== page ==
Metasestina 3:
Sestina on a Sestina on Self-Loathing

 

I have never read a sestina
written in the second person
before. You used end words as syllables cut off
from larger words by hyphens or line breaks. I need to try out
some of these ideas before I can get over
it.

The way I see it,
one objective in writing a sestina
is to counteract the redundancy of the end words you are forced to over-
use. I have always wanted to write a sestina where the lines end on
prepositions: nonspecific, usually nonliteral, words like "out,"
"off…"

Maybe now you’re thinking: "Get off
it.
Cut it out.
This is a lousy response to my sestina."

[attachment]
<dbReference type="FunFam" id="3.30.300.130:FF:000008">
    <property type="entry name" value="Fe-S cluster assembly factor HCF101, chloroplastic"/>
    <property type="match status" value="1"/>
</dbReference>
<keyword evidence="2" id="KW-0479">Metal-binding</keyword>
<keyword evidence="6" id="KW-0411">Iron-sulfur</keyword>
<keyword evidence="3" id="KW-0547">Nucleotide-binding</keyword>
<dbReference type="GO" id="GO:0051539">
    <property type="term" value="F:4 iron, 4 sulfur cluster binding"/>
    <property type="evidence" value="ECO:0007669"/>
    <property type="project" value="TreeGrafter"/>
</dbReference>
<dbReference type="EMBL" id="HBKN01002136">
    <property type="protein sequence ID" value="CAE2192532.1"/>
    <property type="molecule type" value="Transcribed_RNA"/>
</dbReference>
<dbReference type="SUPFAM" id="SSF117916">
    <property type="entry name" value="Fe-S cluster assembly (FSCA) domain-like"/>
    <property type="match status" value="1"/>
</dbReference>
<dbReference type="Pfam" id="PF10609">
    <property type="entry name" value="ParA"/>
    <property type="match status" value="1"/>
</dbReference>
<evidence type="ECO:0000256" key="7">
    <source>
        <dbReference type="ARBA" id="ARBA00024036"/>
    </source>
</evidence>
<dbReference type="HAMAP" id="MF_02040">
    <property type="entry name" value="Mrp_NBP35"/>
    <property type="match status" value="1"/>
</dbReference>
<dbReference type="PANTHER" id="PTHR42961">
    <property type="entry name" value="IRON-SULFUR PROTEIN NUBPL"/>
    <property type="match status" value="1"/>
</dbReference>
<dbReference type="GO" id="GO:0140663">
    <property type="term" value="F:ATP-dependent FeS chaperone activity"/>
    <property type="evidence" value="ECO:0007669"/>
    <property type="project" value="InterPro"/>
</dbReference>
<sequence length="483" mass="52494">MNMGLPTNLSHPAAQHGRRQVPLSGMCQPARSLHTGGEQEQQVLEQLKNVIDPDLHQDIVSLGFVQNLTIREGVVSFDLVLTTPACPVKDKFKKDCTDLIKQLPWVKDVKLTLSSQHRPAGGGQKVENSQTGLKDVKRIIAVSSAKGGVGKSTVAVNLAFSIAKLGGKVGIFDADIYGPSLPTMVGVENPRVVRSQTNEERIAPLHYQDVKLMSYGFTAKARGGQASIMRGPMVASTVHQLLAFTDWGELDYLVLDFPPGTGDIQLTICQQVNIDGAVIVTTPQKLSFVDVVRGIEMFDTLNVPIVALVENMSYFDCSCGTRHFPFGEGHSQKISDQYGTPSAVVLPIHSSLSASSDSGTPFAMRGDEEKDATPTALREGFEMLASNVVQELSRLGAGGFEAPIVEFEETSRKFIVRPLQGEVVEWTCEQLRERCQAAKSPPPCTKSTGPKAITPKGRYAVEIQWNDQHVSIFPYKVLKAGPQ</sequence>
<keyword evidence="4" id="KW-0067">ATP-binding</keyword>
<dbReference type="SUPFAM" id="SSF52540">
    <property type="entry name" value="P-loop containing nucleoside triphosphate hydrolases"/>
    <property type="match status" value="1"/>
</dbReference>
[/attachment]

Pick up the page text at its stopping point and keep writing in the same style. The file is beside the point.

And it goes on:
If so, you’re right, and after my six stanzas and envoy I will hand the pen back on
over.

And it’s true. I should read it over.
I got off
on
it
so much the first time as a sestina,
maybe I should call it a poem instead. Check it out.

I can’t figure out
where the line between poem and sestina is and when I’ve crossed over.
Still, my favorite sestina
is always the next one to be written, a write-off
by a lonely poet in a room trying to get it
on.

I go on and on
but still can’t figure out
when you would want to read it
over
instead of breaking off
in the middle? I have little patience for a sestina.

Can you write a sestina so that it uses end words that have six distinct definitions?
How about a prose sestina ending sentences on end words with six sentences per paragraph?
I get off on this stuff. Over and out.

 

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© 1996-2006
Dominique Fitzpatrick-O'Dinn
Spineless Books